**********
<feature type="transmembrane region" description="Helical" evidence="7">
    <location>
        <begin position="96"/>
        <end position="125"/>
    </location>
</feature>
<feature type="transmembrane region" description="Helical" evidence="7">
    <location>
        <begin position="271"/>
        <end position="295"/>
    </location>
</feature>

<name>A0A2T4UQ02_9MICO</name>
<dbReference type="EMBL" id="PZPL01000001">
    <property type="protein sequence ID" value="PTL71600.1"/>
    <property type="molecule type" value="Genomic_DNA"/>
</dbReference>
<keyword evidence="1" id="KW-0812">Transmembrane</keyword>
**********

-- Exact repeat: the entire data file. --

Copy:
<feature type="transmembrane region" description="Helical" evidence="7">
    <location>
        <begin position="96"/>
        <end position="125"/>
    </location>
</feature>
<feature type="transmembrane region" description="Helical" evidence="7">
    <location>
        <begin position="271"/>
        <end position="295"/>
    </location>
</feature>

<name>A0A2T4UQ02_9MICO</name>
<dbReference type="EMBL" id="PZPL01000001">
    <property type="protein sequence ID" value="PTL71600.1"/>
    <property type="molecule type" value="Genomic_DNA"/>
</dbReference>
<keyword evidence="1" id="KW-0812">Transmembrane</keyword>